Many studies are accumulating that report the neuroprotective, cardioprotective, and chemopreventive actions of dietary flavonoids. While there has been a major focus on the antioxidant properties, there is an emerging view that flavonoids, and their in vivo metabolites, do not act as conventional hydrogen-donating antioxidants but may exert modulatory actions in cells through actions at protein kinase and lipid kinase signalling pathways. Flavonoids, and more recently their metabolites, have been reported to act at phosphoinositide 3-kinase (PI 3-kinase), Akt/protein kinase B (Akt/PKB), tyrosine kinases, protein kinase C (PKC), and mitogen activated protein kinase (MAP kinase) signalling cascades. Inhibitory or stimulatory actions at these pathways are likely to affect cellular function profoundly by altering the phosphorylation state of target molecules and by modulating gene expression. A clear understanding of the mechanisms of action of flavonoids, either as antioxidants or modulators of cell signalling, and the influence of their metabolism on these properties are key to the evaluation of these potent biomolecules as anticancer agents, cardioprotectants, and inhibitors of neurodegeneration
            • Record: found
            • Abstract: found
            • Article: not found

            Morris water maze: procedures for assessing spatial and related forms of learning and memory.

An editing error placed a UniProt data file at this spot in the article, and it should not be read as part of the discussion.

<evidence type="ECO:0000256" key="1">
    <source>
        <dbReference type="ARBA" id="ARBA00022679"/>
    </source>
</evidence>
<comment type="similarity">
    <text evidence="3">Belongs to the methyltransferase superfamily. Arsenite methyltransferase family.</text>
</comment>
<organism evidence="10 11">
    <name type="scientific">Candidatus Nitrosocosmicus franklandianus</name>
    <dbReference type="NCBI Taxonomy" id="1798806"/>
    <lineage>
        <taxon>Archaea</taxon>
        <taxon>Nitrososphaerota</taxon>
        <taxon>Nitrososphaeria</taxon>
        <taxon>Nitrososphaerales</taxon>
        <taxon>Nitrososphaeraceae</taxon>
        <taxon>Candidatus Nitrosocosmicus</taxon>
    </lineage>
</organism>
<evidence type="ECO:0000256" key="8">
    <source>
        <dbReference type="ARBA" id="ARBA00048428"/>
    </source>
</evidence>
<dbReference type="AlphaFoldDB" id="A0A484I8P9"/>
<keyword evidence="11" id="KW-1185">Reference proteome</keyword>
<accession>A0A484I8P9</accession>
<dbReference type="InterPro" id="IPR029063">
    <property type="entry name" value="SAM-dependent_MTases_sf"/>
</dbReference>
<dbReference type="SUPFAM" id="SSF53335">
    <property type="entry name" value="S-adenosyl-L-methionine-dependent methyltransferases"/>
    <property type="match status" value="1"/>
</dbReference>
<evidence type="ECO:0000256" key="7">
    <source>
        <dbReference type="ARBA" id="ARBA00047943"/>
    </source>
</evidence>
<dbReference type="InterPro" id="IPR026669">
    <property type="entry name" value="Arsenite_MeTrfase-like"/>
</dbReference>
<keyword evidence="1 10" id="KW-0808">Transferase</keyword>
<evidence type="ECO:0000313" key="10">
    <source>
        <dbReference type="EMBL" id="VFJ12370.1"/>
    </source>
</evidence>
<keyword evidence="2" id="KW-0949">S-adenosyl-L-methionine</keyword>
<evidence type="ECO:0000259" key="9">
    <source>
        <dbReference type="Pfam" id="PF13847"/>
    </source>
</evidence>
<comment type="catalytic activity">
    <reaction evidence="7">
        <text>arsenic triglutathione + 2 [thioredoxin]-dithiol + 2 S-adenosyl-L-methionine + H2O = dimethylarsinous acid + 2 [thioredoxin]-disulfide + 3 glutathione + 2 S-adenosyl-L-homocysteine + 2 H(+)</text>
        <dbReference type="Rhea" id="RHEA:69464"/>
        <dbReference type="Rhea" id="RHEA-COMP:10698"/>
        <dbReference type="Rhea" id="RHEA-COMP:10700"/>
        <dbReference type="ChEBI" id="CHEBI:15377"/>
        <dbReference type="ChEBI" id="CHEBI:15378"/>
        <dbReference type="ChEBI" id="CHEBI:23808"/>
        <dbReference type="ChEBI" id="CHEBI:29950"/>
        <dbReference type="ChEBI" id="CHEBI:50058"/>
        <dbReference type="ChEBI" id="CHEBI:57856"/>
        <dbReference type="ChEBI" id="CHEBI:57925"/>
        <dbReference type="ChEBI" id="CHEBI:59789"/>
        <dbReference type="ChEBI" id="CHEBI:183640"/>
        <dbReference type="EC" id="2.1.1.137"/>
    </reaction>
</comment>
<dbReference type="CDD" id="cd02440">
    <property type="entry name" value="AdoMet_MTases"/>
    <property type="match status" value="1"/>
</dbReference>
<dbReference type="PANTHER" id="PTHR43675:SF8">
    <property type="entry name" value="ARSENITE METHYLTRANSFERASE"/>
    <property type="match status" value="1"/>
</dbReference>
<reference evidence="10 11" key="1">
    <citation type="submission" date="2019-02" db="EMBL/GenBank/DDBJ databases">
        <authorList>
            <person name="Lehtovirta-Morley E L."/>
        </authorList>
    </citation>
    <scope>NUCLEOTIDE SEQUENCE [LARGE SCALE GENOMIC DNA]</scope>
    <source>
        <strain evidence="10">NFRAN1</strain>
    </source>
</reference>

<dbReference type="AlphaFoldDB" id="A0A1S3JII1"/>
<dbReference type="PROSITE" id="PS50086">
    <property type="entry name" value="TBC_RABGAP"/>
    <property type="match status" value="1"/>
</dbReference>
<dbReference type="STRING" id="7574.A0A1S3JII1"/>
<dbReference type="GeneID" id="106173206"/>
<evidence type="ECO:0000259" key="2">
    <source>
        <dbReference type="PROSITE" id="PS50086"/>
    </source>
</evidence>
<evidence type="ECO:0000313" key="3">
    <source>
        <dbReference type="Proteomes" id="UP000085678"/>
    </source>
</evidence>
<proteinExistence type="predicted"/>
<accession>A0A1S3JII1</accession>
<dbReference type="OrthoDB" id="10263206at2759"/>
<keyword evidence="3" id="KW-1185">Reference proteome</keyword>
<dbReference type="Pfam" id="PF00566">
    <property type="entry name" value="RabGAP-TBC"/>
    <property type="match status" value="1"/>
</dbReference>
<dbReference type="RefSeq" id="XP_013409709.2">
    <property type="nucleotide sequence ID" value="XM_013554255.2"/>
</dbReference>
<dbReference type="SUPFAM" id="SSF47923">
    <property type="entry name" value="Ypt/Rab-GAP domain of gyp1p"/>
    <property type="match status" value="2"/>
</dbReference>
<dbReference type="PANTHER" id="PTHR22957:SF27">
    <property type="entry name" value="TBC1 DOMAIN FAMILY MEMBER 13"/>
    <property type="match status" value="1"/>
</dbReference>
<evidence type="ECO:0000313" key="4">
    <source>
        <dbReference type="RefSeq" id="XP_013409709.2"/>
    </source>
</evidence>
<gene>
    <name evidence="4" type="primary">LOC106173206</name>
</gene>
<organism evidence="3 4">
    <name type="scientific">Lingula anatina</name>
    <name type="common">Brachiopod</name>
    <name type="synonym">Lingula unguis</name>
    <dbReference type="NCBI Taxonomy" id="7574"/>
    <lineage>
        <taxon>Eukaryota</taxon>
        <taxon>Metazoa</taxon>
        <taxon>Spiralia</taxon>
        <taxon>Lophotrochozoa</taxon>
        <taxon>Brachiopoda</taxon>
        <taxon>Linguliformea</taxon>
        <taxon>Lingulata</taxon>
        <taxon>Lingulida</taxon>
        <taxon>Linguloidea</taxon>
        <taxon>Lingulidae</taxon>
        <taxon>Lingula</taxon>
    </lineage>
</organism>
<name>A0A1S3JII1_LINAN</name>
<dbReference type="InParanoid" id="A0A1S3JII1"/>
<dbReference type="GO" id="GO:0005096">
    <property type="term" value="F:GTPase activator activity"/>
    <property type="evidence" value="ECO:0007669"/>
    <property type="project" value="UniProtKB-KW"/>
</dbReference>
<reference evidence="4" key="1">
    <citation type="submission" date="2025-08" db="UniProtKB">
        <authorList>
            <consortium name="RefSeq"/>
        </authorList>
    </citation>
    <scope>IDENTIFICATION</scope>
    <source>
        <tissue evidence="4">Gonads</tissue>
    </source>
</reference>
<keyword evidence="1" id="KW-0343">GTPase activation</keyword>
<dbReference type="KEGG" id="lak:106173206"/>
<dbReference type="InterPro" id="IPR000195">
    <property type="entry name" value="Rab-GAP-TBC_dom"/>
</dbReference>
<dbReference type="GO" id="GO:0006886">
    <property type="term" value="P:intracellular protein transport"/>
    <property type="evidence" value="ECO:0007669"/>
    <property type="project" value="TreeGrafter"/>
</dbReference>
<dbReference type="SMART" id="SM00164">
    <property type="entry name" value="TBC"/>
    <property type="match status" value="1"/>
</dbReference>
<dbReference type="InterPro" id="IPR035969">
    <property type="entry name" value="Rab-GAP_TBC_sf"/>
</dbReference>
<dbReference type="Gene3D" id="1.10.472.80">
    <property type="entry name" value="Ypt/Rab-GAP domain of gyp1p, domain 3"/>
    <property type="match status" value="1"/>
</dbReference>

The Morris water maze (MWM) is a test of spatial learning for rodents that relies on distal cues to navigate from start locations around the perimeter of an open swimming arena to locate a submerged escape platform. Spatial learning is assessed across repeated trials and reference memory is determined by preference for the platform area when the platform is absent. Reversal and shift trials enhance the detection of spatial impairments. Trial-dependent, latent and discrimination learning can be assessed using modifications of the basic protocol. Search-to-platform area determines the degree of reliance on spatial versus non-spatial strategies. Cued trials determine whether performance factors that are unrelated to place learning are present. Escape from water is relatively immune from activity or body mass differences, making it ideal for many experimental models. The MWM has proven to be a robust and reliable test that is strongly correlated with hippocampal synaptic plasticity and NMDA receptor function. We present protocols for performing variants of the MWM test, from which results can be obtained from individual animals in as few as 6 days.
              • Record: found
              • Abstract: found
              • Article: not found

              Isoflurane-induced neuroapoptosis in the neonatal rhesus macaque brain.